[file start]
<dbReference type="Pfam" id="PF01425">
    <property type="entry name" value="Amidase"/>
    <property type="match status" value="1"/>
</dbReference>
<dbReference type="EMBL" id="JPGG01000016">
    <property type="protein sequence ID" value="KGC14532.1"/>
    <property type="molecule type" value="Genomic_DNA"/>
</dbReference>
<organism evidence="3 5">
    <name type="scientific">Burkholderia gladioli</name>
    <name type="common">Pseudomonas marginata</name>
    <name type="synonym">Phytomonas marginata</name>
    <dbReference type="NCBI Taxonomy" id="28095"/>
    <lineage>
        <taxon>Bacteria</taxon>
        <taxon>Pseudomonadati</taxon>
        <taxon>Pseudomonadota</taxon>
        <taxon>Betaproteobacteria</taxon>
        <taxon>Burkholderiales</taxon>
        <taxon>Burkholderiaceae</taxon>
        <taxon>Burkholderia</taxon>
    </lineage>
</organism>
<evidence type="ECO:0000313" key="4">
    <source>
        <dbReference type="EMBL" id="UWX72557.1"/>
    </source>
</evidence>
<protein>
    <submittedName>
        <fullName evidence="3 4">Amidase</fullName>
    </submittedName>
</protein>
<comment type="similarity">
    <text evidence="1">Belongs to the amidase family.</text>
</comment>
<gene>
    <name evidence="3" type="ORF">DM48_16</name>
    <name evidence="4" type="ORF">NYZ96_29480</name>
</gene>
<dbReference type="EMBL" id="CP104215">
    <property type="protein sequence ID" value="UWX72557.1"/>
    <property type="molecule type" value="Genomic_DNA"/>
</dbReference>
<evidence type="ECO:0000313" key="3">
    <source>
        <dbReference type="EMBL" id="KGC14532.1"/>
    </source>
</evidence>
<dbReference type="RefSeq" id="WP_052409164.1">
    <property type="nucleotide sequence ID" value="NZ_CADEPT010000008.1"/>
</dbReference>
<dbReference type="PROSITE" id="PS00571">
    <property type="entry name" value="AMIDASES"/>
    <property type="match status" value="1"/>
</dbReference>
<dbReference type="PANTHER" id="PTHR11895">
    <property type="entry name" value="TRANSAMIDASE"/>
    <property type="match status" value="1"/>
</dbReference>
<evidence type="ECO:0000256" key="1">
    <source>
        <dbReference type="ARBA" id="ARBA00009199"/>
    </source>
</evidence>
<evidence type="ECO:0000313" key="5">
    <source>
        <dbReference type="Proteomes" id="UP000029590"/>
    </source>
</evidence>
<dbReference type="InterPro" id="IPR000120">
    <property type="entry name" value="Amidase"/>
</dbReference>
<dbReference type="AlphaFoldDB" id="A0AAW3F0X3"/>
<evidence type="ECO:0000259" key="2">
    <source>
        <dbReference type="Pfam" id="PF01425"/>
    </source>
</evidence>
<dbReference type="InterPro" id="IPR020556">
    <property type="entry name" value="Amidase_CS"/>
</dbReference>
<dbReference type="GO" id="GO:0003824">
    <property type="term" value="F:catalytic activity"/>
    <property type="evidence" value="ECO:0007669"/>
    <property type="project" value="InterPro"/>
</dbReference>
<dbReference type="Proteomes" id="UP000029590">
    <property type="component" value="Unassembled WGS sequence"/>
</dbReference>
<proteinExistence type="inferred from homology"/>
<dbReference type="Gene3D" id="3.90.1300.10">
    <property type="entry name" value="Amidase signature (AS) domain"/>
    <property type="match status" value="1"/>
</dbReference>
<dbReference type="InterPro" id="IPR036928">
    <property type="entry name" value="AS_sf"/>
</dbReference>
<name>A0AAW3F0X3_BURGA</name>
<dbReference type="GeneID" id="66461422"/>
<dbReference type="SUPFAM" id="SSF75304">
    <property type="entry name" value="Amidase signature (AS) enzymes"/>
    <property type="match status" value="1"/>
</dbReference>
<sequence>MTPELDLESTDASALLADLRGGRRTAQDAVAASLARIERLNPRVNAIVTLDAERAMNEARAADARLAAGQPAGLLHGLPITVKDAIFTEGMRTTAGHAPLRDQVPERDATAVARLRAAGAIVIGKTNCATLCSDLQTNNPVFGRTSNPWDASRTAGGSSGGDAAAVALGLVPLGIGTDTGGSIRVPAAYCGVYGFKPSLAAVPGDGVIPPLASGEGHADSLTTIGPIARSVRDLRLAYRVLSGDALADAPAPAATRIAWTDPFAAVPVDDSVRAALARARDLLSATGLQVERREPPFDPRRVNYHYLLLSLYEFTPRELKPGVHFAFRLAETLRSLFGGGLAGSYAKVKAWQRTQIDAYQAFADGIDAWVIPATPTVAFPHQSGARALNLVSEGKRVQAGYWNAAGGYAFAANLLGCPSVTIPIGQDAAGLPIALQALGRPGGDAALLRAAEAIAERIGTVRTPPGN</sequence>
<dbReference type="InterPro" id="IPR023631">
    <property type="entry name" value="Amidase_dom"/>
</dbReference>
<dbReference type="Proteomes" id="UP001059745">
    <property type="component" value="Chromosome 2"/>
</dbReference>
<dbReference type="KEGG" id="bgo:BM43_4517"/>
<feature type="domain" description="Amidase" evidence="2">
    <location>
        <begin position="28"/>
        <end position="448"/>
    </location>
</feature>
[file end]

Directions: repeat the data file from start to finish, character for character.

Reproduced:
<dbReference type="Pfam" id="PF01425">
    <property type="entry name" value="Amidase"/>
    <property type="match status" value="1"/>
</dbReference>
<dbReference type="EMBL" id="JPGG01000016">
    <property type="protein sequence ID" value="KGC14532.1"/>
    <property type="molecule type" value="Genomic_DNA"/>
</dbReference>
<organism evidence="3 5">
    <name type="scientific">Burkholderia gladioli</name>
    <name type="common">Pseudomonas marginata</name>
    <name type="synonym">Phytomonas marginata</name>
    <dbReference type="NCBI Taxonomy" id="28095"/>
    <lineage>
        <taxon>Bacteria</taxon>
        <taxon>Pseudomonadati</taxon>
        <taxon>Pseudomonadota</taxon>
        <taxon>Betaproteobacteria</taxon>
        <taxon>Burkholderiales</taxon>
        <taxon>Burkholderiaceae</taxon>
        <taxon>Burkholderia</taxon>
    </lineage>
</organism>
<evidence type="ECO:0000313" key="4">
    <source>
        <dbReference type="EMBL" id="UWX72557.1"/>
    </source>
</evidence>
<protein>
    <submittedName>
        <fullName evidence="3 4">Amidase</fullName>
    </submittedName>
</protein>
<comment type="similarity">
    <text evidence="1">Belongs to the amidase family.</text>
</comment>
<gene>
    <name evidence="3" type="ORF">DM48_16</name>
    <name evidence="4" type="ORF">NYZ96_29480</name>
</gene>
<dbReference type="EMBL" id="CP104215">
    <property type="protein sequence ID" value="UWX72557.1"/>
    <property type="molecule type" value="Genomic_DNA"/>
</dbReference>
<evidence type="ECO:0000313" key="3">
    <source>
        <dbReference type="EMBL" id="KGC14532.1"/>
    </source>
</evidence>
<dbReference type="RefSeq" id="WP_052409164.1">
    <property type="nucleotide sequence ID" value="NZ_CADEPT010000008.1"/>
</dbReference>
<dbReference type="PROSITE" id="PS00571">
    <property type="entry name" value="AMIDASES"/>
    <property type="match status" value="1"/>
</dbReference>
<dbReference type="PANTHER" id="PTHR11895">
    <property type="entry name" value="TRANSAMIDASE"/>
    <property type="match status" value="1"/>
</dbReference>
<evidence type="ECO:0000256" key="1">
    <source>
        <dbReference type="ARBA" id="ARBA00009199"/>
    </source>
</evidence>
<evidence type="ECO:0000313" key="5">
    <source>
        <dbReference type="Proteomes" id="UP000029590"/>
    </source>
</evidence>
<dbReference type="InterPro" id="IPR000120">
    <property type="entry name" value="Amidase"/>
</dbReference>
<dbReference type="AlphaFoldDB" id="A0AAW3F0X3"/>
<evidence type="ECO:0000259" key="2">
    <source>
        <dbReference type="Pfam" id="PF01425"/>
    </source>
</evidence>
<dbReference type="InterPro" id="IPR020556">
    <property type="entry name" value="Amidase_CS"/>
</dbReference>
<dbReference type="GO" id="GO:0003824">
    <property type="term" value="F:catalytic activity"/>
    <property type="evidence" value="ECO:0007669"/>
    <property type="project" value="InterPro"/>
</dbReference>
<dbReference type="Proteomes" id="UP000029590">
    <property type="component" value="Unassembled WGS sequence"/>
</dbReference>
<proteinExistence type="inferred from homology"/>
<dbReference type="Gene3D" id="3.90.1300.10">
    <property type="entry name" value="Amidase signature (AS) domain"/>
    <property type="match status" value="1"/>
</dbReference>
<dbReference type="InterPro" id="IPR036928">
    <property type="entry name" value="AS_sf"/>
</dbReference>
<name>A0AAW3F0X3_BURGA</name>
<dbReference type="GeneID" id="66461422"/>
<dbReference type="SUPFAM" id="SSF75304">
    <property type="entry name" value="Amidase signature (AS) enzymes"/>
    <property type="match status" value="1"/>
</dbReference>
<sequence>MTPELDLESTDASALLADLRGGRRTAQDAVAASLARIERLNPRVNAIVTLDAERAMNEARAADARLAAGQPAGLLHGLPITVKDAIFTEGMRTTAGHAPLRDQVPERDATAVARLRAAGAIVIGKTNCATLCSDLQTNNPVFGRTSNPWDASRTAGGSSGGDAAAVALGLVPLGIGTDTGGSIRVPAAYCGVYGFKPSLAAVPGDGVIPPLASGEGHADSLTTIGPIARSVRDLRLAYRVLSGDALADAPAPAATRIAWTDPFAAVPVDDSVRAALARARDLLSATGLQVERREPPFDPRRVNYHYLLLSLYEFTPRELKPGVHFAFRLAETLRSLFGGGLAGSYAKVKAWQRTQIDAYQAFADGIDAWVIPATPTVAFPHQSGARALNLVSEGKRVQAGYWNAAGGYAFAANLLGCPSVTIPIGQDAAGLPIALQALGRPGGDAALLRAAEAIAERIGTVRTPPGN</sequence>
<dbReference type="InterPro" id="IPR023631">
    <property type="entry name" value="Amidase_dom"/>
</dbReference>
<dbReference type="Proteomes" id="UP001059745">
    <property type="component" value="Chromosome 2"/>
</dbReference>
<dbReference type="KEGG" id="bgo:BM43_4517"/>
<feature type="domain" description="Amidase" evidence="2">
    <location>
        <begin position="28"/>
        <end position="448"/>
    </location>
</feature>